Dennis Pavlik was just out of high school when he was drafted into the Army. He was sworn in Oct. 14, 1952, and arrived in Inchon, Korea the day after Easter in 1953. He was assigned to C Battery of the 555th Field Artillery Battalion. The unit was known as the Triple Nickel and had been on the 38th parallel for nine months. His detail was to protect the artillery. During the next weeks, his detail moved about eight times. It was mid-June when his unit was engaged in a battle with fire missions that started in the early evening and lasted all night. Each day, when we came out of our bunker in the morning and looked over the valley, it looked like a heavy fog, from all the burned gun powder, Pavlik said. It was a July night when a self-propelled 155 mm howitzer, drove through their position, headlights bright. After they went through, it seemed that no incoming rounds landed out of our area. It came in very heavy and hard the rest of the night. Soldiers passed by while they lay in their foxholes. After talking with others later, we came to the idea that these latter troops were the Chinese. They walked right through us, and we did not even know it.
Pavlik received word in the middle of the night to leave his foxhole and meet at the mess tent nearby where the radio jeep sat. When he arrived, all he found was confusion. His sergeant had just returned from headquarters with the orders, stay at all costs; form a new line. After waiting for someone to give further orders, and failed attempts at fixing the radio, the mood changed. We went into look-out-for-yourself mode. I really don't remember any direct order to abandon position. As Pavlik headed up a mountain, he could hear the sound of Chinese bugles. It seemed that three of them communicated, and you were in the middle of the triangle, he said. You never did see them but they made some chills run up and down your back. I still can hear them. He and eight others made it to the top of the mountain together. It was there they would surrender to the Chinese. After attempts to hold their ground, the Chinese approached the men, motioning for them to raise their arms and surrender. Pavlik was crouched behind a rock with his gun aimed and ready to fire, a few feet away from a Chinese soldier. He heard another American yell, don't shoot, don't shoot, and he stood down. He said he believes now if he had shot the Chinese soldier, all eight of them would have been killed immediately. It was at this time that we had given up our freedom. We no longer had any control of what we did, but had to do as we were told. It seems funny how that rifle and bayonet along with burp guns could speak such plain English, he said. Pavlik estimated about 25 U.S. Soldiers were killed and 40 were captured that day.
He and the eight men joined other prisoners as they marched north toward the prison camp the Chinese called Camp Six. It also was referred to as Death Valley or the Mining Camp. After arrival, they were clothed in pajama-like blue pants and tops and kept in a room big enough for seven. The rooms had dirt floors. Each man was given a mat and a blanket. The food they ate included rice, millet and dried fish heads. On occasion, they would get steamed bread that was heavy and moist and tasted good comparatively, he said. Pavlik was interviewed once, for about two hours. He was asked questions about the structure of the American units and also about who he was and what his family did back home. He said he was careful not to give them any information they didn't already have. Pavlik spent approximately six weeks in the camp. It was Aug. 25, 1953, when he was a part of a prisoner exchange that would bring him home. As each name was called off the list, the man stepped forward and regained his freedom, no longer a prisoner of war. It felt like a big weight had been lifted off your shoulders. That is about as good as I can explain it.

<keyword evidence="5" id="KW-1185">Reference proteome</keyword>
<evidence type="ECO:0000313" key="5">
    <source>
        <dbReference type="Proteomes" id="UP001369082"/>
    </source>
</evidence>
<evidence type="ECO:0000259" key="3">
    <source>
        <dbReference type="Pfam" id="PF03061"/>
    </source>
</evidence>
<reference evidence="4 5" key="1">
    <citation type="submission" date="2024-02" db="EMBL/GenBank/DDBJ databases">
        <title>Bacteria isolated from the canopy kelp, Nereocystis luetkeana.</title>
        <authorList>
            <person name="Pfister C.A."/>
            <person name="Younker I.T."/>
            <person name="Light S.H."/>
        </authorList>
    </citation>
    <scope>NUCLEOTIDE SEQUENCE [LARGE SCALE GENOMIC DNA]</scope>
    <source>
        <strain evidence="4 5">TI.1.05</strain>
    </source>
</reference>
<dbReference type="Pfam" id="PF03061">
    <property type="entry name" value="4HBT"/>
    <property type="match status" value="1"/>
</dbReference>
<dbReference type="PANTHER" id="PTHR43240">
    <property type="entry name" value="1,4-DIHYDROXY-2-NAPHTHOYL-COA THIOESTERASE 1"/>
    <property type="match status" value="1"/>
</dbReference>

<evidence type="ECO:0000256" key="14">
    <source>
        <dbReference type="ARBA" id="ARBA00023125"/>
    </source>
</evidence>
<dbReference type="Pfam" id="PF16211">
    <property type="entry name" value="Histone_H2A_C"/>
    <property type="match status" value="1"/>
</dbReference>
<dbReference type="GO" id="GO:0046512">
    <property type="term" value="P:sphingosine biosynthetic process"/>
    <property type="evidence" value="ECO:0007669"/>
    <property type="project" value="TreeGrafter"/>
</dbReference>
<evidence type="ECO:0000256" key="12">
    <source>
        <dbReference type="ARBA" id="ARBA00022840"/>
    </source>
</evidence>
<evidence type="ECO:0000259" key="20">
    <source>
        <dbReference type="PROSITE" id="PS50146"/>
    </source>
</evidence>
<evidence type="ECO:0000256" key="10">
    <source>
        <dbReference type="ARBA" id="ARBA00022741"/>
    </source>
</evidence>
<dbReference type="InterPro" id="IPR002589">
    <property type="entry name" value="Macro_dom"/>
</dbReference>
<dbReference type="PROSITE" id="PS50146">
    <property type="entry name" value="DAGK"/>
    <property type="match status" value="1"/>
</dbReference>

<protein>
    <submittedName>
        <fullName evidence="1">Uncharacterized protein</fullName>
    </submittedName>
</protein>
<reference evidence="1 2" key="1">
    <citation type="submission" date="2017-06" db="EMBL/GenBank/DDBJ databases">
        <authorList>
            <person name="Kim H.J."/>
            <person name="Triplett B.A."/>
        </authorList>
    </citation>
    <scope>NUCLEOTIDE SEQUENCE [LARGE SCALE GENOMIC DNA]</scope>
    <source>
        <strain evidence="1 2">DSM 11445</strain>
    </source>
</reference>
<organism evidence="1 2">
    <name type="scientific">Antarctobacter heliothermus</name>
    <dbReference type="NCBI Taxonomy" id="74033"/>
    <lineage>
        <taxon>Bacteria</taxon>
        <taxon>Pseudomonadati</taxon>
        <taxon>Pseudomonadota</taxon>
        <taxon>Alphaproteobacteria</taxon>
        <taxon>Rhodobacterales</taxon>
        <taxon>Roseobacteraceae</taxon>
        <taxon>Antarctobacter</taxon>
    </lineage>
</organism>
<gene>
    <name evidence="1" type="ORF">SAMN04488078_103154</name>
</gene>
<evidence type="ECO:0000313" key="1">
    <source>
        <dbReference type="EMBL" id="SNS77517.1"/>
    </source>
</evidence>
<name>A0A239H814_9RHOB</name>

Through the years, Pavlik reconnected with fellow Soldiers in an attempt to piece together what happened. It is like putting together pieces of a puzzle, and I can never find the last one, he said. He has dedicated time telling his story to media, at schools and worked to have a memorial built for Nebraska POWs at Memorial Park in Omaha. He believes the most important message he gives is about freedom. Freedom is something that touches you, but you cannot touch it, he said. Do not take it for granted, as a lot of good men have died so that we may have our freedom.
Dennis L. Pavlik (ASN: US-55277361), United States Army, was held as a Prisoner of War after he was captured during the Korean War on 14 July 1953 and was held until his release on 24 August 1953 after the signing of the Armistice.